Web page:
One month after the return of ancient artifacts of Bukan County, northwestern province of West Azarbaijan, from Switzerland to Iran, the National Museum of Iran’s director Jebrael Nokandeh announced that an exhibition featuring the artworks, titled ‘Returned Bricks of Qalaichi Bukan’, will soon be held in the country.
The Swiss Ambassador to Tehran Markus Leitner voiced his readiness to cooperate with Iran in returning other historical artifacts to Iran as well.
A total of 49 works of ancient art that had been looted and smuggled out of Iran some four decades ago have recently been returned home with the aid of Swiss officials.
“A collection of glazed bricks, which are attributed to Qalaichi [archaeological site] in Bukan, dating back to the 7th or 8th centuries BCE, were returned home from Switzerland,” Cultural Heritage, Tourism and Handicrafts Minister Ali-Asghar Mounesan said on December 20.
Leitner also congratulated the reopening of the museum after a long period of closure due to the coronavirus outbreak, and praised the return of the ancient collection of bricks, saying, “This is very important and satisfying for me and my country. Because we believe that there is no room for smuggled historical and cultural artifacts in Switzerland.”
The Swiss ambassador welcomed the proposal to expand ties between the museums and added, “We attach great value to the role of museums in ensuring world peace and the Swiss Embassy will make special efforts to provide the necessary conditions for developing relations and cooperation between the museums of the two countries.”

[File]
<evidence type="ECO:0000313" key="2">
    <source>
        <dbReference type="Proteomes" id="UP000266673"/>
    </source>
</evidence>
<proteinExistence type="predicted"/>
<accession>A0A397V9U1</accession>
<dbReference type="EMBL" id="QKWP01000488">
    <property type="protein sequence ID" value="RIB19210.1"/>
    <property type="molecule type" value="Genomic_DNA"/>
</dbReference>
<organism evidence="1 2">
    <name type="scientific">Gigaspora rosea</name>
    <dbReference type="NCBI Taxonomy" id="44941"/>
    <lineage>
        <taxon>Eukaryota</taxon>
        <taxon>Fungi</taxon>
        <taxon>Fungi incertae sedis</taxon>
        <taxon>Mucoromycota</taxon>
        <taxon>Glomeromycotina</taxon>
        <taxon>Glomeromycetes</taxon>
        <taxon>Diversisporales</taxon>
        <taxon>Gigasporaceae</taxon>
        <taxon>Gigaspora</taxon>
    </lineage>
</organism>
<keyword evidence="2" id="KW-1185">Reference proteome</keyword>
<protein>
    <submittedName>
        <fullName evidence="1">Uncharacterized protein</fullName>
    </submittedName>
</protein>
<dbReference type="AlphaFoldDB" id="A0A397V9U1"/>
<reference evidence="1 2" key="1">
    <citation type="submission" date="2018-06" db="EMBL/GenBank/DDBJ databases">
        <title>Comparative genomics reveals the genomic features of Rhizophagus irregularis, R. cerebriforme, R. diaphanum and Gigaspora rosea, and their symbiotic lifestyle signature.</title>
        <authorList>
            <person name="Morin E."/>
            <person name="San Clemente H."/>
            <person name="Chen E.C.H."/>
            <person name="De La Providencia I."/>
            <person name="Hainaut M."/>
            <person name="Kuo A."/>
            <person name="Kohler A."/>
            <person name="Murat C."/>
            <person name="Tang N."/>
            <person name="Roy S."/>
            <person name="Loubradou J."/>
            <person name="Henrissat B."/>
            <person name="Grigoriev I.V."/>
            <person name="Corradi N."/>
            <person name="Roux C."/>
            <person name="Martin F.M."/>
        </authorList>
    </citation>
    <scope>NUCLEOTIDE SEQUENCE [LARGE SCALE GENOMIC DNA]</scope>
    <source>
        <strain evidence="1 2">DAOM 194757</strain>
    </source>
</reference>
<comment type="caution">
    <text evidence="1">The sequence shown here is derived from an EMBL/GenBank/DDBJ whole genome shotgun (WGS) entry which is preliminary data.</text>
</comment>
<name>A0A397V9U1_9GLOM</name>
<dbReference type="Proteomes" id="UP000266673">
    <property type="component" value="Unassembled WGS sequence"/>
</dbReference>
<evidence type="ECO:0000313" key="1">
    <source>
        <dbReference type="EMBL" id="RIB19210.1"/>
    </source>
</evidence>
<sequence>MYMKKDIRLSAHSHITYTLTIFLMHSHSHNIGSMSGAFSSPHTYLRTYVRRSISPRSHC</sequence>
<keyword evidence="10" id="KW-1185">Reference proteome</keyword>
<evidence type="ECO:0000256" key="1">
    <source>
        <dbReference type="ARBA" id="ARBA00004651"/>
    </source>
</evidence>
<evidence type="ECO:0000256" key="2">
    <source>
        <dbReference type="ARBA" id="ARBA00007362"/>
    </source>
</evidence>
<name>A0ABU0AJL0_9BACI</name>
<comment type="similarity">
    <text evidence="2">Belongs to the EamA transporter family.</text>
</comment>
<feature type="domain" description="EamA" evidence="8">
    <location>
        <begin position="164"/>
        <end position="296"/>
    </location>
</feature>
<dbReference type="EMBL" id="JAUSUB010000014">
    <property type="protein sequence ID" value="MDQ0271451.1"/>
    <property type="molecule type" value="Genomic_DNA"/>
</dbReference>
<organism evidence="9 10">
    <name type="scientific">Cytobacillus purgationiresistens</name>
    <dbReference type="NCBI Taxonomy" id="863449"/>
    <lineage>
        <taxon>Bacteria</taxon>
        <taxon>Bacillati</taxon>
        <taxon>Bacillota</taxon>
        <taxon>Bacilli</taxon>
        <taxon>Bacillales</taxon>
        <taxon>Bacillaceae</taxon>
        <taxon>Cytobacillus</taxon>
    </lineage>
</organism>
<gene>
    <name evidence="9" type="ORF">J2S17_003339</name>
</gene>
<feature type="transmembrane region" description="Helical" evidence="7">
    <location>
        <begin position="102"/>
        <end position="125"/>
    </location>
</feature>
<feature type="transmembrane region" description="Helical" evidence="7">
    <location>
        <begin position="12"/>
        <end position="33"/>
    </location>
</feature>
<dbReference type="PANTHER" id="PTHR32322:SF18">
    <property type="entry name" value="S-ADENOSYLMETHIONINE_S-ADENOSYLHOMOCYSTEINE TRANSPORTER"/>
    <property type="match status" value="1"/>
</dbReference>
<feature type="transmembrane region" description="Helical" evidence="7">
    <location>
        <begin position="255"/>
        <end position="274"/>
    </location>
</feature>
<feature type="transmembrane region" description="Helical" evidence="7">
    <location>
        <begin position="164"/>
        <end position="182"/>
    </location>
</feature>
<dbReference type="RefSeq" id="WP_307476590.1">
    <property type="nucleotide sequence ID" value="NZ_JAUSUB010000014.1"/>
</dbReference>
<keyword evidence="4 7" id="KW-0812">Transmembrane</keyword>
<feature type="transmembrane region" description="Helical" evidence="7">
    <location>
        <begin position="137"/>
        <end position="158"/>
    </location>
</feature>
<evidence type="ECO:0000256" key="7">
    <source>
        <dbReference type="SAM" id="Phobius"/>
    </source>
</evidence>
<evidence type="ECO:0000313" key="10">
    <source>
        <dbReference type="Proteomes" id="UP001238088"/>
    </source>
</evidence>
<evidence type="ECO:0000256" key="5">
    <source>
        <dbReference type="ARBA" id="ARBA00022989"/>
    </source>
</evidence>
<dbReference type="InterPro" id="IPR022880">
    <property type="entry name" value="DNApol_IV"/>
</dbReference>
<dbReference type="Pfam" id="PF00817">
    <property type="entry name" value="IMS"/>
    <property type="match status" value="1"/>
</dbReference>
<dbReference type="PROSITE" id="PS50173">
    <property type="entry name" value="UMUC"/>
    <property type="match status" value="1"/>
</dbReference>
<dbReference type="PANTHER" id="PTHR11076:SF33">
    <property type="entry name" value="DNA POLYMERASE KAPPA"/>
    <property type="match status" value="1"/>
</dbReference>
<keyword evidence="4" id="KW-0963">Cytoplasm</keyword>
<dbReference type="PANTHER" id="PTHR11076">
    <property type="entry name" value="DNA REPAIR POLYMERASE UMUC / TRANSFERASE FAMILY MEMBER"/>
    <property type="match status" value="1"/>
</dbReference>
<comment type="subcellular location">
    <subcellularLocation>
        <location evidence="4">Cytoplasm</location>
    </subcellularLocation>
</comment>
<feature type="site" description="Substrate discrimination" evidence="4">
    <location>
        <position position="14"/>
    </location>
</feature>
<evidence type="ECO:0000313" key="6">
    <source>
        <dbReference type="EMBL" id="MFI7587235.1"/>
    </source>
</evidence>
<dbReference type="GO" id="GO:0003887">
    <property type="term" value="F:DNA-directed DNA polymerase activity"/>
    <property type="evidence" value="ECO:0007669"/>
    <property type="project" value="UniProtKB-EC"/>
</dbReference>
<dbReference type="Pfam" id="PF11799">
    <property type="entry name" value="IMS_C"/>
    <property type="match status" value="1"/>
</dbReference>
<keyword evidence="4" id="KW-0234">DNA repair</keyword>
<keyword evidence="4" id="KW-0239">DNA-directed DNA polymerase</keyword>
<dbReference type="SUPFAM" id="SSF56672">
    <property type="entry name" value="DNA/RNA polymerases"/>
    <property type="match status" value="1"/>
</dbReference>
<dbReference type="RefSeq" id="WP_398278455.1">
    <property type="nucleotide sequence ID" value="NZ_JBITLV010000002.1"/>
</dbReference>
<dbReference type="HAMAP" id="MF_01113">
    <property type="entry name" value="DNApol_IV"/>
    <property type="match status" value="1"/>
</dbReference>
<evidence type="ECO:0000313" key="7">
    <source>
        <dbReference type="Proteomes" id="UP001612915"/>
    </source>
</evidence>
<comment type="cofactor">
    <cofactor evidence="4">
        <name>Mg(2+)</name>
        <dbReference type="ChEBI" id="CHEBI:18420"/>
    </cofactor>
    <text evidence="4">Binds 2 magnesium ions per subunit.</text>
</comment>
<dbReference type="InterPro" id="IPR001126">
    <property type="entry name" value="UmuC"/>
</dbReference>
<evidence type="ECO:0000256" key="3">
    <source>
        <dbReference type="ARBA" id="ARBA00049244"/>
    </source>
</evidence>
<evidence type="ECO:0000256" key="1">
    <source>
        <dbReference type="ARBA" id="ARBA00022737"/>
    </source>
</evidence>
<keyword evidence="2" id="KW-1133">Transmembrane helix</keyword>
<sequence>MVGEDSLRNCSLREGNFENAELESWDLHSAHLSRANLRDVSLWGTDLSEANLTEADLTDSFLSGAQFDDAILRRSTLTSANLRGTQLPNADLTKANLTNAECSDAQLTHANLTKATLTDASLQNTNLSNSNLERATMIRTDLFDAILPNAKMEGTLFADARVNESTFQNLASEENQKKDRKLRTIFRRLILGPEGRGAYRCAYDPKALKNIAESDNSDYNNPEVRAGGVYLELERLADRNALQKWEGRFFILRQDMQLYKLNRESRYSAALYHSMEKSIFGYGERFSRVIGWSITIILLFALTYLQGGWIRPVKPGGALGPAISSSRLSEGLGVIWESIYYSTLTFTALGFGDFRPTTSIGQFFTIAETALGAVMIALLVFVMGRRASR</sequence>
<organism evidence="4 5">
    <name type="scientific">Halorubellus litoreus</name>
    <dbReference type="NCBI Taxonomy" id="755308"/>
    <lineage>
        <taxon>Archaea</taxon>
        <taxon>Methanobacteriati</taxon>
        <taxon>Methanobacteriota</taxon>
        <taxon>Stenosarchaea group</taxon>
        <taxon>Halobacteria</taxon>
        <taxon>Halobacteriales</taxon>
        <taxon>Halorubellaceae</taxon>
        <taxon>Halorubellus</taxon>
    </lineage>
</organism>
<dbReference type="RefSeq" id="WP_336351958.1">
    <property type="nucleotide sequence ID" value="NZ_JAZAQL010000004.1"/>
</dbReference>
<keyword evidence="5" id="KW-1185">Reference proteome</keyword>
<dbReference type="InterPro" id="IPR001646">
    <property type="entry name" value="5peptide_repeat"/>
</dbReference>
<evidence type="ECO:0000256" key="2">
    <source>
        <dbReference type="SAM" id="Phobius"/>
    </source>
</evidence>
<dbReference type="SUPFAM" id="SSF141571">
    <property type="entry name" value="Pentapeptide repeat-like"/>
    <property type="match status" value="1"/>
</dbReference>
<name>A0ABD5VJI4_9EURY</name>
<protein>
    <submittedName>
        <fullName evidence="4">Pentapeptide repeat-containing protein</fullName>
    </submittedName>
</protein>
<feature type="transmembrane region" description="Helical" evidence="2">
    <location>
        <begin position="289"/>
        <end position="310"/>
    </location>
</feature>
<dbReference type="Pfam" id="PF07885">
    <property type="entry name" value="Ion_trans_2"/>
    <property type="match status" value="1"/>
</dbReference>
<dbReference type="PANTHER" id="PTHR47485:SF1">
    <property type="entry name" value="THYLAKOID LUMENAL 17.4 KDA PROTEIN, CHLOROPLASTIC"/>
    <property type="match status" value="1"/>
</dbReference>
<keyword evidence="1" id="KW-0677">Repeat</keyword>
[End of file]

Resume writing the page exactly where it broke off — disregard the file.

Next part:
The artifacts are connected to the Mannai civilization, which once flourished in northwestern Iran in the first millennium BCE. Mannai, also spelled Manna, was an ancient country surrounded by three major powers of the time, namely, Assyria, Urartu, and Media.
According to the Encyclopedia Britannica, the Mannaeans are first recorded in the annals of the Assyrian King Shalmaneser III (reigned 858–824 BCE) and are last mentioned in Urartu by Rusa II (reigned 685–645 BCE) and in Assyria by Esarhaddon (reigned 680–669 BCE). With the intrusion of the Scythians and the rise of the Medes in the 7th century, the Manneans lost their identity and were subsumed under the term Medes.
Source: Iran Daily